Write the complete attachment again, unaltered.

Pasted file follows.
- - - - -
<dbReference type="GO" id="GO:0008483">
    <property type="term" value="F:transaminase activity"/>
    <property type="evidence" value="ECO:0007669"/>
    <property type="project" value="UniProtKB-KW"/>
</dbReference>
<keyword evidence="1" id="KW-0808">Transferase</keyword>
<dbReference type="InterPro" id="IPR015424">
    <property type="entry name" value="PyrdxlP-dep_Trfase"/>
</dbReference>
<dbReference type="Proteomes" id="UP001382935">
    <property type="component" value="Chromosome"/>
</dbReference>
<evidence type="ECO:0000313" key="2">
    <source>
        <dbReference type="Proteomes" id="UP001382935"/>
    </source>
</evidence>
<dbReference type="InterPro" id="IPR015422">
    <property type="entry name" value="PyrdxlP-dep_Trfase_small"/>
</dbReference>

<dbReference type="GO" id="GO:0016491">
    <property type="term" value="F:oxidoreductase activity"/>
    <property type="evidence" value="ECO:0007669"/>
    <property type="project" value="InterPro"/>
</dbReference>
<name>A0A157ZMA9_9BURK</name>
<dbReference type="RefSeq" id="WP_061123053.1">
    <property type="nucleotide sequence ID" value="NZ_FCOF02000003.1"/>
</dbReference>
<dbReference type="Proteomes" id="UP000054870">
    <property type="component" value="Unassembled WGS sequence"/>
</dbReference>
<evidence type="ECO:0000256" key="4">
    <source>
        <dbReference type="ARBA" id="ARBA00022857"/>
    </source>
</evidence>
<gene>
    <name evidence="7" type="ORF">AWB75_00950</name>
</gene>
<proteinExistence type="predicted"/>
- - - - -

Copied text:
<dbReference type="GO" id="GO:0008483">
    <property type="term" value="F:transaminase activity"/>
    <property type="evidence" value="ECO:0007669"/>
    <property type="project" value="UniProtKB-KW"/>
</dbReference>
<keyword evidence="1" id="KW-0808">Transferase</keyword>
<dbReference type="InterPro" id="IPR015424">
    <property type="entry name" value="PyrdxlP-dep_Trfase"/>
</dbReference>
<dbReference type="Proteomes" id="UP001382935">
    <property type="component" value="Chromosome"/>
</dbReference>
<evidence type="ECO:0000313" key="2">
    <source>
        <dbReference type="Proteomes" id="UP001382935"/>
    </source>
</evidence>
<dbReference type="InterPro" id="IPR015422">
    <property type="entry name" value="PyrdxlP-dep_Trfase_small"/>
</dbReference>

<dbReference type="GO" id="GO:0016491">
    <property type="term" value="F:oxidoreductase activity"/>
    <property type="evidence" value="ECO:0007669"/>
    <property type="project" value="InterPro"/>
</dbReference>
<name>A0A157ZMA9_9BURK</name>
<dbReference type="RefSeq" id="WP_061123053.1">
    <property type="nucleotide sequence ID" value="NZ_FCOF02000003.1"/>
</dbReference>
<dbReference type="Proteomes" id="UP000054870">
    <property type="component" value="Unassembled WGS sequence"/>
</dbReference>
<evidence type="ECO:0000256" key="4">
    <source>
        <dbReference type="ARBA" id="ARBA00022857"/>
    </source>
</evidence>
<gene>
    <name evidence="7" type="ORF">AWB75_00950</name>
</gene>
<proteinExistence type="predicted"/>